Do you find it hard to get started writing because the words aren’t perfect as they appear on the page? Do you find yourself erasing almost as many as you write? Do you keep redoing things over and over and never finish? Perhaps it’s time to set your inner perfectionism aside. Several experiments in Sit Write Share address dealing with the inner judge that can make us feel so unhappy when we try to write.
When I am most productive, writing is a messy business. I write things that I don’t particularly like, but I know that if I keep going, valuable words will emerge.
The inspiration for this piece came from emails from a friend. Let me call her Jules using the “J” naming convention I use for all stories in Sit Write Share. She gave me permission to use her words, but I also agreed to de-identify her.
Jules has been working on a project to illustrate a children’s book for many years. She loves the story. She has many ideas for the pictures. We both have grandchildren who are interested in picture books, so she has a ready audience at hand.
Stop starting over
Jules bought my book when it came out, probably to be a good friend. Recently she wrote me about using my book to liberate her creative spirit.
Hi, I just had some thoughts related to the lessons in your book, specifically experiments 17-22. This all struck like a gentle lightning bolt.
I kept wanting to start everything all over again, like reinventing the wheel. I was not honoring the original work I had done on the book years ago. Probably because I didn’t get any encouraging feedback, I assumed it was all garbage and unworthy even of being a shitty first draft.
I’m realizing that it’s all actually a fine first draft. I’m finally seeing my way clear to elevating it. It’s worthy of honing and polishing just as it is, all of it. Because of this shift in mindset, I’ve made progress. Not only have I been able to shed some of sadness associated with working on it, I have actually felt some real enjoyment. It feels good to build on the hard work I put into it already.
All this gets back to Sit Write Share. Everything(!!!) you say in those chapters speaks about steps along the path, about noticing, tending, modifying, enjoying, and respecting that path. Not about constantly throwing it all up in disgust and confusion. Getting back to these lessons has been a comfort and guide. Thank you!!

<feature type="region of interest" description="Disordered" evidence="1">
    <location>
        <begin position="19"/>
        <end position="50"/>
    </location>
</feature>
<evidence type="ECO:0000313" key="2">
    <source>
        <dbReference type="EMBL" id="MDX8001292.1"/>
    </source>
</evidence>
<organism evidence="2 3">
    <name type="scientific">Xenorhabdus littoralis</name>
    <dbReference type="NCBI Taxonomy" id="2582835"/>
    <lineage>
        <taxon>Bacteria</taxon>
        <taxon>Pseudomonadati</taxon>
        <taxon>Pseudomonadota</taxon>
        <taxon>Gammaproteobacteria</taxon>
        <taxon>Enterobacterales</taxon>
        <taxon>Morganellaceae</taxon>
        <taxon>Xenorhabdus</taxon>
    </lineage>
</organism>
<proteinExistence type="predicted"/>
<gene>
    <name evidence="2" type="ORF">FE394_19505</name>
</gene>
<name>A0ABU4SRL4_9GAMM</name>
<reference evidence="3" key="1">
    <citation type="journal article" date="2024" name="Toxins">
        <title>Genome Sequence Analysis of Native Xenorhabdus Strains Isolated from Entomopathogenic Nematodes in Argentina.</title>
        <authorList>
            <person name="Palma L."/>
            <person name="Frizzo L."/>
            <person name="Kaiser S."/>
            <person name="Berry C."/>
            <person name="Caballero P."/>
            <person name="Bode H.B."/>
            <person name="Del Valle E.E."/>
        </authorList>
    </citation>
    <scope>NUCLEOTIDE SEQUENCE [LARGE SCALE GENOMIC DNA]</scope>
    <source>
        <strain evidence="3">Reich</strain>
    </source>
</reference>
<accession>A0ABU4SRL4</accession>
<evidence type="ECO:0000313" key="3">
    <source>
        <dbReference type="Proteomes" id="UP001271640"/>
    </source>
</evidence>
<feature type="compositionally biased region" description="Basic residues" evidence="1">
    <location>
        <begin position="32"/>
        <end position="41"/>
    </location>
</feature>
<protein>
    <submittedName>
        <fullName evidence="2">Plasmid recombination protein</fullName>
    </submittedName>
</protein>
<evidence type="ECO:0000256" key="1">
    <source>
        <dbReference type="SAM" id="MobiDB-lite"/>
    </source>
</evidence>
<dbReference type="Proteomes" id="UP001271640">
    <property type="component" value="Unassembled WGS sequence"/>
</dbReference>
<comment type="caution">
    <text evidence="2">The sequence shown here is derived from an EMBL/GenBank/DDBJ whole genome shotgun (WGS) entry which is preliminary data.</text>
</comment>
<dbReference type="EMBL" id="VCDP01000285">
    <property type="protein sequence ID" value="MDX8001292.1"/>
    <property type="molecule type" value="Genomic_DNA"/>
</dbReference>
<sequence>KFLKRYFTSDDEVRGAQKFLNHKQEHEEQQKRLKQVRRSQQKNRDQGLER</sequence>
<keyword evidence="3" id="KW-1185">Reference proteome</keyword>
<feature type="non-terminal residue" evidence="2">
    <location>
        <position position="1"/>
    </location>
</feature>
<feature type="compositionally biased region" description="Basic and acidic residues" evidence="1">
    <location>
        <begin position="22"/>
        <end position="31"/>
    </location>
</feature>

Celebrate a first draft as a victory
Above I used Jules’s words just as she wrote them because I can’t improve on them. I love her description of respecting and enjoying the path to creation.
One of my own favorite experiments in Sit Write Share is Write Experiment 8: Separate Drafting from Editing. Drafting involves capturing thoughts just as they occur. Editing involves judging, changing, rearranging, and deleting. If you are editing while you write your first draft, you may find you erase almost as many words as you write. I suggest turning your internal editor off to get the first draft onto the page. Only then turn the editor back on to refine what you’ve created. If you follow the ideas of Elizabeth Jarret Andrew in Living Revision, editing can then become the spiritual practice of transforming your work: “Done well, revision returns us to our original love.”
I think of drafting as using the accelerator and editing as using the brake. If you do both at once, you waste a lot of energy going nowhere.
Once you’ve got a first draft, take a moment to celebrate the draft and honor your own creative spirit.
Know when you’re done
Jules wrote me another message about finishing parts of the project.
Hi again – just one more thought/insight: because I am better able to accept my first draft as a starting point, I am also better able to arrive at an ending point. I can say, “That’s good enough.” And move on. Because of being able to accept and even embrace these key elements in my project, I am finding pleasure and even delight.
Finish before the window of interest closes
I think I learned “good enough” as a software engineer. We all laughed at the idea of finding the very last bug. To be good at the business, we had to learn to recognize when we had reached the point of diminishing returns, that point where bugs were getting harder and harder to find and less and less likely to affect any customer. We also had to be aware of the window of interest among our customers that would close if we delayed too long.
Similarly, when writing, there is always something more that you could do: some sentences could be smoother, some resources could be added, some passages could be shorter. But there are readers out there who could be affected right now. What is the window of interest for your book or article? When will the cost of further delay be greater than the benefit of further fixing?
Jules’s grandson will only be interested in picture books for a few more years. Unless she wants to wait for her great grandchildren, she needs to get it done.
Nothing has to be perfect
At the beginning and end of any writing project, shake off perfectionism. No human endeavor has ever been perfect, nor does it need to be. Let your drafting spirit loose, and even when your editor is going full steam ahead, keep an eye on “good enough.”
Thank you to Jules for providing the illustration!